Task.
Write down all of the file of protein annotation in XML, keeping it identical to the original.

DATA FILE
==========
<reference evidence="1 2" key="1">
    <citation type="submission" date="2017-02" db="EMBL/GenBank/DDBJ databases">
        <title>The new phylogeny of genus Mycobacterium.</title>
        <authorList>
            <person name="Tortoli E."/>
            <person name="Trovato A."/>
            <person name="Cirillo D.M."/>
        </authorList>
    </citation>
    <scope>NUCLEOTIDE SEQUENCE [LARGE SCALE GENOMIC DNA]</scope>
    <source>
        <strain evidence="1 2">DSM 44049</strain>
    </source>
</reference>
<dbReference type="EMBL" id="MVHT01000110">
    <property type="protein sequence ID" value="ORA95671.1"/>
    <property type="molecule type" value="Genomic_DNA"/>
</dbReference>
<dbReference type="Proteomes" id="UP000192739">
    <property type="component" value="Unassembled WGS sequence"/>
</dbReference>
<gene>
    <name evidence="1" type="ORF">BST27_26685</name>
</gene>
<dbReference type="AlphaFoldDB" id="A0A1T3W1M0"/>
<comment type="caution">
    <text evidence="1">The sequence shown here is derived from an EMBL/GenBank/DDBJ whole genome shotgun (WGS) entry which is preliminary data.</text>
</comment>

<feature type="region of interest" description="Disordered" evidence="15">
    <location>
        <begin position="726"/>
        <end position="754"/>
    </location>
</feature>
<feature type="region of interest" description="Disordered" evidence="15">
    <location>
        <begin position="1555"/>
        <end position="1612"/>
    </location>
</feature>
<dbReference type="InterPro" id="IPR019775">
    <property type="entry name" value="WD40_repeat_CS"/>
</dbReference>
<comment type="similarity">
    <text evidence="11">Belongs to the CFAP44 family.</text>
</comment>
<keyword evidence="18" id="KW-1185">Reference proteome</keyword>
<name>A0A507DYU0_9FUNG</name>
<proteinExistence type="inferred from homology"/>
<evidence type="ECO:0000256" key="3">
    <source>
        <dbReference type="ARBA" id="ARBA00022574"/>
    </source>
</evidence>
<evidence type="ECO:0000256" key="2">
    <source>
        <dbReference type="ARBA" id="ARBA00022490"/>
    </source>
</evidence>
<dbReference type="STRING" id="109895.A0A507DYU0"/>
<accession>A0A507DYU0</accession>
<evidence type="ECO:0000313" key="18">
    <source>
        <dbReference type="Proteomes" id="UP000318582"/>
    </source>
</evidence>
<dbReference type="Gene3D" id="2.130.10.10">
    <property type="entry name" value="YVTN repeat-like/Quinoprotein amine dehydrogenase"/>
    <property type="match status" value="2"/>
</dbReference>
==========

<reference evidence="1 2" key="1">
    <citation type="submission" date="2017-02" db="EMBL/GenBank/DDBJ databases">
        <title>The new phylogeny of genus Mycobacterium.</title>
        <authorList>
            <person name="Tortoli E."/>
            <person name="Trovato A."/>
            <person name="Cirillo D.M."/>
        </authorList>
    </citation>
    <scope>NUCLEOTIDE SEQUENCE [LARGE SCALE GENOMIC DNA]</scope>
    <source>
        <strain evidence="1 2">DSM 44049</strain>
    </source>
</reference>
<dbReference type="EMBL" id="MVHT01000110">
    <property type="protein sequence ID" value="ORA95671.1"/>
    <property type="molecule type" value="Genomic_DNA"/>
</dbReference>
<dbReference type="Proteomes" id="UP000192739">
    <property type="component" value="Unassembled WGS sequence"/>
</dbReference>
<gene>
    <name evidence="1" type="ORF">BST27_26685</name>
</gene>
<dbReference type="AlphaFoldDB" id="A0A1T3W1M0"/>
<comment type="caution">
    <text evidence="1">The sequence shown here is derived from an EMBL/GenBank/DDBJ whole genome shotgun (WGS) entry which is preliminary data.</text>
</comment>

<feature type="region of interest" description="Disordered" evidence="15">
    <location>
        <begin position="726"/>
        <end position="754"/>
    </location>
</feature>
<feature type="region of interest" description="Disordered" evidence="15">
    <location>
        <begin position="1555"/>
        <end position="1612"/>
    </location>
</feature>
<dbReference type="InterPro" id="IPR019775">
    <property type="entry name" value="WD40_repeat_CS"/>
</dbReference>
<comment type="similarity">
    <text evidence="11">Belongs to the CFAP44 family.</text>
</comment>
<keyword evidence="18" id="KW-1185">Reference proteome</keyword>
<name>A0A507DYU0_9FUNG</name>
<proteinExistence type="inferred from homology"/>
<evidence type="ECO:0000256" key="3">
    <source>
        <dbReference type="ARBA" id="ARBA00022574"/>
    </source>
</evidence>
<evidence type="ECO:0000256" key="2">
    <source>
        <dbReference type="ARBA" id="ARBA00022490"/>
    </source>
</evidence>
<dbReference type="STRING" id="109895.A0A507DYU0"/>
<accession>A0A507DYU0</accession>
<evidence type="ECO:0000313" key="18">
    <source>
        <dbReference type="Proteomes" id="UP000318582"/>
    </source>
</evidence>
<dbReference type="Gene3D" id="2.130.10.10">
    <property type="entry name" value="YVTN repeat-like/Quinoprotein amine dehydrogenase"/>
    <property type="match status" value="2"/>
</dbReference>